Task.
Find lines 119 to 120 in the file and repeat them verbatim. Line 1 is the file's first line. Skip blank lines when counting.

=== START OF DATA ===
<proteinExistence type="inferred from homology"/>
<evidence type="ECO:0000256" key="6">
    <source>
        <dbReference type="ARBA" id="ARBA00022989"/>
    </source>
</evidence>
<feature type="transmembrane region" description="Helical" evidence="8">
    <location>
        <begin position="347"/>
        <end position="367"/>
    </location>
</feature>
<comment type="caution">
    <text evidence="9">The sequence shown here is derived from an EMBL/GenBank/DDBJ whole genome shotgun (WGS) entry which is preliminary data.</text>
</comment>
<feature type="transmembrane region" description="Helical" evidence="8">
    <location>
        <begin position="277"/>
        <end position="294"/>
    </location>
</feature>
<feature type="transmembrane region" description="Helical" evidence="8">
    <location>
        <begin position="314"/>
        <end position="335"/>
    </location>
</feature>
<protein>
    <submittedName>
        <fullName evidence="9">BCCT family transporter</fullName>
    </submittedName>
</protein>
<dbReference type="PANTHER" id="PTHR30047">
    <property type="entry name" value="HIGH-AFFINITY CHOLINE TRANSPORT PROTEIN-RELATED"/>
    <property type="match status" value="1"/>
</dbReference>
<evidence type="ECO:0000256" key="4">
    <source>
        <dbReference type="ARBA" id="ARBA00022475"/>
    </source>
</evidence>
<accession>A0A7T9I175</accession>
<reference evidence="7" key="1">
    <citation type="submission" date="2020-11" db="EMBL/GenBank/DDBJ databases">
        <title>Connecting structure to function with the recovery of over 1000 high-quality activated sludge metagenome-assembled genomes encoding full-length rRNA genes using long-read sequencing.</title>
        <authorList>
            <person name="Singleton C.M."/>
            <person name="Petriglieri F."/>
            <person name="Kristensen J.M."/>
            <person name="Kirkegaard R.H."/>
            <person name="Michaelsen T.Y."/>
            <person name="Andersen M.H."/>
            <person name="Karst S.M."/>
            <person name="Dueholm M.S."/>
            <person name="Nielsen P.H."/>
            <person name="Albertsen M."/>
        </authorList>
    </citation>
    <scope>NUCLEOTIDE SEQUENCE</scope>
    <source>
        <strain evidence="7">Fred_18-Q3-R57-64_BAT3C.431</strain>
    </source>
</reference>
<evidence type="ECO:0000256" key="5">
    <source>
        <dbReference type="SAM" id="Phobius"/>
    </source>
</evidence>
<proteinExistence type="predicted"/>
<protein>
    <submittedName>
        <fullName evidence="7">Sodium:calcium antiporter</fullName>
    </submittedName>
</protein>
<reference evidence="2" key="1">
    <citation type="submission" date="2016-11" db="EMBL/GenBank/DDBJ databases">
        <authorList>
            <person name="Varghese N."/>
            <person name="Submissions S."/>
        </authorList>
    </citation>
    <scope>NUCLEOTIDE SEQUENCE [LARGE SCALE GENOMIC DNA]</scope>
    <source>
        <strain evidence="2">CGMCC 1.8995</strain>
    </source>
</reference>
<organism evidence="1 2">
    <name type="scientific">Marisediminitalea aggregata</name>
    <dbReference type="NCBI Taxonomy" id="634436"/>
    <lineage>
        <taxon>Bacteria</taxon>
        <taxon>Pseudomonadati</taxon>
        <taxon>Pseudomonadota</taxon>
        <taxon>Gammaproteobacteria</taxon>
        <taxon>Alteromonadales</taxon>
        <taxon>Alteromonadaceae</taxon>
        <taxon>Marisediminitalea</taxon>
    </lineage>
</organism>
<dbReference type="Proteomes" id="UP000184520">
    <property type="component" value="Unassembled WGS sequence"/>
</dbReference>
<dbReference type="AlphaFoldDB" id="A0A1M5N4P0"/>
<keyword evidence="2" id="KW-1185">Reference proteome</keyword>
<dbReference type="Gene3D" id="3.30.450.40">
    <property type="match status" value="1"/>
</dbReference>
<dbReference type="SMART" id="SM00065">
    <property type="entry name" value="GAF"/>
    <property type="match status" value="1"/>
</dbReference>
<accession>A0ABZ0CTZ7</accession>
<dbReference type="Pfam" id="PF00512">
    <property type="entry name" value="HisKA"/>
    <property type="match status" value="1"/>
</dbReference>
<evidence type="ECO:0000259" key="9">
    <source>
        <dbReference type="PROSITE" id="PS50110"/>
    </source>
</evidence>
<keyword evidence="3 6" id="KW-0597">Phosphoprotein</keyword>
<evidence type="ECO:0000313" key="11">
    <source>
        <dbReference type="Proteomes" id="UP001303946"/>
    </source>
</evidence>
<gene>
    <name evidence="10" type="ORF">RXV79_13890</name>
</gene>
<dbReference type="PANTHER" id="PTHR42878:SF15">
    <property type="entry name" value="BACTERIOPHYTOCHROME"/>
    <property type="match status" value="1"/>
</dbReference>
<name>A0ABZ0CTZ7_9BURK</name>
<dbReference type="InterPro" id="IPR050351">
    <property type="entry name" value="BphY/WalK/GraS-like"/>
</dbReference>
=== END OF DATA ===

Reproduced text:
        <dbReference type="PROSITE" id="PS50110"/>
    </source>